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Taste Canada 2024: Beyond Icewine

Published:  17 May, 2024

Canada continued to make its case for a growing number of styles this week, including an assortment of sparkling and still wine from British Columbia, Ontario and Nova Scotia, proving that it is far more than its most famous export.

Taste Canada arrived for its tenth outing on Tuesday (14 May) at its usual spot at Canada House in Trafalgar Square, where producers looked to showcase the breadth of styles from across its regions, which are primarily located between 41° and 50° North, similar roughly to northern France.

Core, widely planted varieties still centre around Chardonnay, Riesling, Cabernet Franc and Pinot Noir, while still and sparkling wines are also made from lesser planted varieties such as Syrah, Gamay and Chenin Blanc. Hybrid L’Acadie Blanc, which is widely grown in Nova Scotia, is used in still and sparkling wine.

As Janet Dorozynski, trade commissioner and sector lead for Canadian wine, beer and spirits, explained to Harpers, Icewine represents a mere 5% of production at most, with the majority hailing from Ontario and made from Vidal, Riesling and Cabernet Franc.

Yet for many years it has continued to steal the limelight from the widely produced and more market-friendly styles which are now emerging.

“We don’t make inexpensive wines,” Dorozynski explained. “Production costs are high and economies of scale are not the same as other New World countries we’re compared to – and our flavour profile is not necessarily the same.

“While Canada grows more than 120 different grape varieties, over the past 10 or 20 years, Canadian wineries have started to hone in on several varieties that are extremely well suited to Canada’s continental climate with a cool climate sensibility. Many Canadian wines show a purity of fruit with lively balanced acidity that make them food friendly and in line with the growing trend toward lighter styles of wine. Some people don’t even know we do table wine. They tend to think Icewine is the majority of production, but it’s not and never has been. We won a prize at Vinexpo back in 1991, which put Icewine on the map. But ice wine is very special and hard to make.”

Despite Icewine’s high profile, table wine now accounts for the vast majority of production, with fizz and Icewine filling in the gaps at approximately 10% and 4% respectively.

Increasingly, components used in Canada’s Icewine production are being repurposed for other styles. For example, French vitis vinifera hybrid Vidal is planted across Canada and is a primary grape used for making Icewine. But it’s also forming the basis for interesting styles such as orange wine, which makes use of the grape’s aromatic intensity and thick skins.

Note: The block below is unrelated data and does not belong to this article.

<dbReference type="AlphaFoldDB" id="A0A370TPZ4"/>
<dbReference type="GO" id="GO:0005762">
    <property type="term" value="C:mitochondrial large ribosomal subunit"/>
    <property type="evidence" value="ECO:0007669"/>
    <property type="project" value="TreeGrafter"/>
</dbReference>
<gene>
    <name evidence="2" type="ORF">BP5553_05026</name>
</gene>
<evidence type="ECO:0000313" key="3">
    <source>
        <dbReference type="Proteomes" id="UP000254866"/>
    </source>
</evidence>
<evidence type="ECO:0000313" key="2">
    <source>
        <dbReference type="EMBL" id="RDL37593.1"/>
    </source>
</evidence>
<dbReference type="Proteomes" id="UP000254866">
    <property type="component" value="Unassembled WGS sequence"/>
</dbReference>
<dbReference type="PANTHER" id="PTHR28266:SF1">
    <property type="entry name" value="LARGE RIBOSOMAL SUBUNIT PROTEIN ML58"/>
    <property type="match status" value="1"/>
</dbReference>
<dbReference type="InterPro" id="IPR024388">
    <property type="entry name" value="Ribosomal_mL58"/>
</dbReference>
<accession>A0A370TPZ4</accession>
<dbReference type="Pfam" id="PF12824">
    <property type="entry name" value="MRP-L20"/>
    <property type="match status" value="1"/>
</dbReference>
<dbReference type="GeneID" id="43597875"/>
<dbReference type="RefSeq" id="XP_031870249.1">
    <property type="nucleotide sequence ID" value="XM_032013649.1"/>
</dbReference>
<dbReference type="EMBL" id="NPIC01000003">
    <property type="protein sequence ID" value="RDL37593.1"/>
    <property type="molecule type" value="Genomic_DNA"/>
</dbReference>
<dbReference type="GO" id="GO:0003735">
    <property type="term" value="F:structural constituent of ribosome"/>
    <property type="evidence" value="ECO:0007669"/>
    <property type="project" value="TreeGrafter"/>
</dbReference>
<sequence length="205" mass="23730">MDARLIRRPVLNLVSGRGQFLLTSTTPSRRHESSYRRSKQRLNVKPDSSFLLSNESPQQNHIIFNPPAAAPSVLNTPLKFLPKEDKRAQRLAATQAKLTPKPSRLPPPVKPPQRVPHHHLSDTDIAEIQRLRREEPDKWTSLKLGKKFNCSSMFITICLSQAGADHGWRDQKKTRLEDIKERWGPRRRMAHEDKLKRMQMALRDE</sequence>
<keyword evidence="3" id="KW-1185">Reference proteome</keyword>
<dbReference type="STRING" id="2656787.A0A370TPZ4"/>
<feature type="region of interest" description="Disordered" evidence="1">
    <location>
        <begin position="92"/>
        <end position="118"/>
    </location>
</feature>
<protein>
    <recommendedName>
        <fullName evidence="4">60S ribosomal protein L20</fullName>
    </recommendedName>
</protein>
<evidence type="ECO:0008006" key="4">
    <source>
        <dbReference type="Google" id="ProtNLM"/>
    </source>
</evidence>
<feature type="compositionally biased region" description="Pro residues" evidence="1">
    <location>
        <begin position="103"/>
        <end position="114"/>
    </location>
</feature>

Sparkling is also quickly growing. Traditional method fizz is now one of the styles that unites Canada across its regions – a title that once historically went to just Icewine.

Several of these food-friendly sparklers were on show at Tuesday’s masterclass double bill. Led by Dorozynski and Dr Jamie Goode, the wines included Benjamin Bridge Winery Brut Rose 2019, Gaspereau Valley (10.5% abv) and Blomidon Estate Winery, Cuvée L’Acadie NV, Annapolis Valley (11.5% abv), both from Nova Scotia. Lightfoot & Wolfville Vineyards, Brut 2016, Gaspereau Valley (12% abv) also provided great examples of how coastal breezes create Nova Scotia’s characteristic minerality.

“Since I first started visiting Canada in 2013, there has been a marked improvement in the wines, and this was shown at the Canada House tasting,” Goode said.

“Nova Scotia shone with its sparkling wines and some cool-climate still wines; Niagara demonstrated its aptitude for Riesling, Chardonnay, Cabernet Franc, Pinot Noir and Gamay; and the Okanagan demonstrated its aptitude for Syrah, Bordeaux-style blends, Pinot Gris and Pinot Noir, among others. It’s an exciting time for Canadian wine, despite the occasional challenges of very cold winters, and it will be interesting to see these wines make further progress in the UK market.”

Ralph Goodale, high commissioner for Canada in the UK, added: “Taste Canada London 2024 brought together 25 wineries from British Columbia, Nova Scotia and Ontario and the fact that we had 200 industry representatives, importers, restaurants, and many more attend, is testament to the growing strength of Canadian wines in the UK market. We are already making plans for next year’s event to be bigger and better as we will jointly celebrate the 100th anniversary of Canada House”.